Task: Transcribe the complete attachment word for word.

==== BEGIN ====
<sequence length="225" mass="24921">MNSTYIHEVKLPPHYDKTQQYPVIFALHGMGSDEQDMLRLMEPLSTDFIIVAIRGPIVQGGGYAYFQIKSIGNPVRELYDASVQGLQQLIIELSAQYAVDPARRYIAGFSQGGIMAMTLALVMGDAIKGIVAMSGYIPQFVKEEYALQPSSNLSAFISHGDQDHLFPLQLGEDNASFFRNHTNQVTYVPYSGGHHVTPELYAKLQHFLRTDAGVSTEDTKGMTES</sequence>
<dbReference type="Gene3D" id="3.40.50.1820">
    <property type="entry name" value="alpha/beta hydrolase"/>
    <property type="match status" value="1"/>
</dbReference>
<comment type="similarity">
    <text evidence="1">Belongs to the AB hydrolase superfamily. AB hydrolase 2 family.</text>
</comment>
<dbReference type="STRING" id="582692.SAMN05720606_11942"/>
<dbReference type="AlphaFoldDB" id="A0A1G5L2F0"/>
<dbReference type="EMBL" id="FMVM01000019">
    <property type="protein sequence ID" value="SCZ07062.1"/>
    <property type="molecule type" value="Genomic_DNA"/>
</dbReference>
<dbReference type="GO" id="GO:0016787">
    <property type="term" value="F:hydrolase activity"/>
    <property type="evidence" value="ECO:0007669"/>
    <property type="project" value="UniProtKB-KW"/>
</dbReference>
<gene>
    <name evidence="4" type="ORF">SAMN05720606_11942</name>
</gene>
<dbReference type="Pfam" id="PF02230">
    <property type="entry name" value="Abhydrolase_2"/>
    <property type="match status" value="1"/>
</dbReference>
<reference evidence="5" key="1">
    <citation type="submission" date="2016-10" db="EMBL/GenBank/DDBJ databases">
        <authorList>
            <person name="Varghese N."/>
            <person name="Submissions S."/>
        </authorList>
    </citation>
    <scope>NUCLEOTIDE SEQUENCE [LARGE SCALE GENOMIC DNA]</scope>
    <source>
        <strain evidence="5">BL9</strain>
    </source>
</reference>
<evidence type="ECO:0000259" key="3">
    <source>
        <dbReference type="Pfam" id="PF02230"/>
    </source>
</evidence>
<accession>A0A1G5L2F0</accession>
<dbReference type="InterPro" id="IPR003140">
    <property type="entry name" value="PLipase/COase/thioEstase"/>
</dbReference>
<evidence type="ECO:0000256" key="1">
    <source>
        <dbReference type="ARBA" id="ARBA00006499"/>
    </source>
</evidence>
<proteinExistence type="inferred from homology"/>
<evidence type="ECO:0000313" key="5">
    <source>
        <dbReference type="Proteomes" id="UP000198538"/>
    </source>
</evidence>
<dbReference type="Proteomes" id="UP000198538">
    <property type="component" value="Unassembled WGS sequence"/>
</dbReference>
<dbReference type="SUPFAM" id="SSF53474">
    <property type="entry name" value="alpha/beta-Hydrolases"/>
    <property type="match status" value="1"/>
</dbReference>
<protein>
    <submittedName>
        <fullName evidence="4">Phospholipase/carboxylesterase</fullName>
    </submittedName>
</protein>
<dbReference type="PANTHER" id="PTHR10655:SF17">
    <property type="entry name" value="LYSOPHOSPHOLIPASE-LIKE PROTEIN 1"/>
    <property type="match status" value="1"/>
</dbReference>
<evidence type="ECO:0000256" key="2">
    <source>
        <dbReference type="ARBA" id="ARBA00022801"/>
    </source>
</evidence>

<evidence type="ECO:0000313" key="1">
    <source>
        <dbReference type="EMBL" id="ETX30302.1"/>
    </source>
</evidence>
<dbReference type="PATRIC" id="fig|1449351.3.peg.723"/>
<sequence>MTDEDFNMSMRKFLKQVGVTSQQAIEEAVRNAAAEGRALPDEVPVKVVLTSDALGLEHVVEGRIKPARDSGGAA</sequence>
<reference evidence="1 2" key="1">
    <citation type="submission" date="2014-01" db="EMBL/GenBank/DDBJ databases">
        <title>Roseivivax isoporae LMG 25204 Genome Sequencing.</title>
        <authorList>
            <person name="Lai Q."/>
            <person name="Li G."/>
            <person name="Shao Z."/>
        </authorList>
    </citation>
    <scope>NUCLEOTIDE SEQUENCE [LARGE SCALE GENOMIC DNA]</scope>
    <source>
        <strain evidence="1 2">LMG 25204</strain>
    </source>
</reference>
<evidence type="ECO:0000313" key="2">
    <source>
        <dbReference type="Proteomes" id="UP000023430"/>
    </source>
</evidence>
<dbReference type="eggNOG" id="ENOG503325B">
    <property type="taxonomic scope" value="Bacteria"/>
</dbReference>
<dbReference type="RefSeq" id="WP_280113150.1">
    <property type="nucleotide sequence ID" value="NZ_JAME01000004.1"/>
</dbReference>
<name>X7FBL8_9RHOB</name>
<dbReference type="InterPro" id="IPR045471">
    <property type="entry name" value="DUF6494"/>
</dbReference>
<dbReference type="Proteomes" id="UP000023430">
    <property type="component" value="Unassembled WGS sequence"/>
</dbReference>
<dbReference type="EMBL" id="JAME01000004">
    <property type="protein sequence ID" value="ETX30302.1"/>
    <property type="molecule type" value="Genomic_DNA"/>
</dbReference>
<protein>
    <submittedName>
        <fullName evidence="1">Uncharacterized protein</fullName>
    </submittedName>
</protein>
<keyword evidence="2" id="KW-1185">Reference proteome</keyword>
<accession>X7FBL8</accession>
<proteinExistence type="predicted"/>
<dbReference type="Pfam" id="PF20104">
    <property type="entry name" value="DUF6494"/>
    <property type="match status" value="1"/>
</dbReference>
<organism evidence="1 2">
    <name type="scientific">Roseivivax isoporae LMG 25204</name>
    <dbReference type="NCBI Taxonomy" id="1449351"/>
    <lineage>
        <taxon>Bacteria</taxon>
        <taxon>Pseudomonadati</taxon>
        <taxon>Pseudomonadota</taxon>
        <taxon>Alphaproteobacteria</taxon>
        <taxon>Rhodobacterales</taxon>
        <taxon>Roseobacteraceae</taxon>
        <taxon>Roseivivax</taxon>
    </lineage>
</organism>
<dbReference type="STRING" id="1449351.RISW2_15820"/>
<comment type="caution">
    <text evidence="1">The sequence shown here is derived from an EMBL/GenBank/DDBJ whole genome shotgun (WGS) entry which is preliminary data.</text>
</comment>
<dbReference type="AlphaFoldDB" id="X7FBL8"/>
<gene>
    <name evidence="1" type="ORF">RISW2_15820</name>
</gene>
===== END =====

<sequence length="225" mass="24921">MNSTYIHEVKLPPHYDKTQQYPVIFALHGMGSDEQDMLRLMEPLSTDFIIVAIRGPIVQGGGYAYFQIKSIGNPVRELYDASVQGLQQLIIELSAQYAVDPARRYIAGFSQGGIMAMTLALVMGDAIKGIVAMSGYIPQFVKEEYALQPSSNLSAFISHGDQDHLFPLQLGEDNASFFRNHTNQVTYVPYSGGHHVTPELYAKLQHFLRTDAGVSTEDTKGMTES</sequence>
<dbReference type="Gene3D" id="3.40.50.1820">
    <property type="entry name" value="alpha/beta hydrolase"/>
    <property type="match status" value="1"/>
</dbReference>
<comment type="similarity">
    <text evidence="1">Belongs to the AB hydrolase superfamily. AB hydrolase 2 family.</text>
</comment>
<dbReference type="STRING" id="582692.SAMN05720606_11942"/>
<dbReference type="AlphaFoldDB" id="A0A1G5L2F0"/>
<dbReference type="EMBL" id="FMVM01000019">
    <property type="protein sequence ID" value="SCZ07062.1"/>
    <property type="molecule type" value="Genomic_DNA"/>
</dbReference>
<dbReference type="GO" id="GO:0016787">
    <property type="term" value="F:hydrolase activity"/>
    <property type="evidence" value="ECO:0007669"/>
    <property type="project" value="UniProtKB-KW"/>
</dbReference>
<gene>
    <name evidence="4" type="ORF">SAMN05720606_11942</name>
</gene>
<dbReference type="Pfam" id="PF02230">
    <property type="entry name" value="Abhydrolase_2"/>
    <property type="match status" value="1"/>
</dbReference>
<reference evidence="5" key="1">
    <citation type="submission" date="2016-10" db="EMBL/GenBank/DDBJ databases">
        <authorList>
            <person name="Varghese N."/>
            <person name="Submissions S."/>
        </authorList>
    </citation>
    <scope>NUCLEOTIDE SEQUENCE [LARGE SCALE GENOMIC DNA]</scope>
    <source>
        <strain evidence="5">BL9</strain>
    </source>
</reference>
<evidence type="ECO:0000259" key="3">
    <source>
        <dbReference type="Pfam" id="PF02230"/>
    </source>
</evidence>
<accession>A0A1G5L2F0</accession>
<dbReference type="InterPro" id="IPR003140">
    <property type="entry name" value="PLipase/COase/thioEstase"/>
</dbReference>
<evidence type="ECO:0000256" key="1">
    <source>
        <dbReference type="ARBA" id="ARBA00006499"/>
    </source>
</evidence>
<proteinExistence type="inferred from homology"/>
<evidence type="ECO:0000313" key="5">
    <source>
        <dbReference type="Proteomes" id="UP000198538"/>
    </source>
</evidence>
<dbReference type="Proteomes" id="UP000198538">
    <property type="component" value="Unassembled WGS sequence"/>
</dbReference>
<dbReference type="SUPFAM" id="SSF53474">
    <property type="entry name" value="alpha/beta-Hydrolases"/>
    <property type="match status" value="1"/>
</dbReference>
<protein>
    <submittedName>
        <fullName evidence="4">Phospholipase/carboxylesterase</fullName>
    </submittedName>
</protein>
<dbReference type="PANTHER" id="PTHR10655:SF17">
    <property type="entry name" value="LYSOPHOSPHOLIPASE-LIKE PROTEIN 1"/>
    <property type="match status" value="1"/>
</dbReference>
<evidence type="ECO:0000256" key="2">
    <source>
        <dbReference type="ARBA" id="ARBA00022801"/>
    </source>
</evidence>

<evidence type="ECO:0000313" key="1">
    <source>
        <dbReference type="EMBL" id="ETX30302.1"/>
    </source>
</evidence>
<dbReference type="PATRIC" id="fig|1449351.3.peg.723"/>
<sequence>MTDEDFNMSMRKFLKQVGVTSQQAIEEAVRNAAAEGRALPDEVPVKVVLTSDALGLEHVVEGRIKPARDSGGAA</sequence>
<reference evidence="1 2" key="1">
    <citation type="submission" date="2014-01" db="EMBL/GenBank/DDBJ databases">
        <title>Roseivivax isoporae LMG 25204 Genome Sequencing.</title>
        <authorList>
            <person name="Lai Q."/>
            <person name="Li G."/>
            <person name="Shao Z."/>
        </authorList>
    </citation>
    <scope>NUCLEOTIDE SEQUENCE [LARGE SCALE GENOMIC DNA]</scope>
    <source>
        <strain evidence="1 2">LMG 25204</strain>
    </source>
</reference>
<evidence type="ECO:0000313" key="2">
    <source>
        <dbReference type="Proteomes" id="UP000023430"/>
    </source>
</evidence>
<dbReference type="eggNOG" id="ENOG503325B">
    <property type="taxonomic scope" value="Bacteria"/>
</dbReference>
<dbReference type="RefSeq" id="WP_280113150.1">
    <property type="nucleotide sequence ID" value="NZ_JAME01000004.1"/>
</dbReference>
<name>X7FBL8_9RHOB</name>
<dbReference type="InterPro" id="IPR045471">
    <property type="entry name" value="DUF6494"/>
</dbReference>
<dbReference type="Proteomes" id="UP000023430">
    <property type="component" value="Unassembled WGS sequence"/>
</dbReference>
<dbReference type="EMBL" id="JAME01000004">
    <property type="protein sequence ID" value="ETX30302.1"/>
    <property type="molecule type" value="Genomic_DNA"/>
</dbReference>
<protein>
    <submittedName>
        <fullName evidence="1">Uncharacterized protein</fullName>
    </submittedName>
</protein>
<keyword evidence="2" id="KW-1185">Reference proteome</keyword>
<accession>X7FBL8</accession>
<proteinExistence type="predicted"/>
<dbReference type="Pfam" id="PF20104">
    <property type="entry name" value="DUF6494"/>
    <property type="match status" value="1"/>
</dbReference>
<organism evidence="1 2">
    <name type="scientific">Roseivivax isoporae LMG 25204</name>
    <dbReference type="NCBI Taxonomy" id="1449351"/>
    <lineage>
        <taxon>Bacteria</taxon>
        <taxon>Pseudomonadati</taxon>
        <taxon>Pseudomonadota</taxon>
        <taxon>Alphaproteobacteria</taxon>
        <taxon>Rhodobacterales</taxon>
        <taxon>Roseobacteraceae</taxon>
        <taxon>Roseivivax</taxon>
    </lineage>
</organism>
<dbReference type="STRING" id="1449351.RISW2_15820"/>
<comment type="caution">
    <text evidence="1">The sequence shown here is derived from an EMBL/GenBank/DDBJ whole genome shotgun (WGS) entry which is preliminary data.</text>
</comment>
<dbReference type="AlphaFoldDB" id="X7FBL8"/>
<gene>
    <name evidence="1" type="ORF">RISW2_15820</name>
</gene>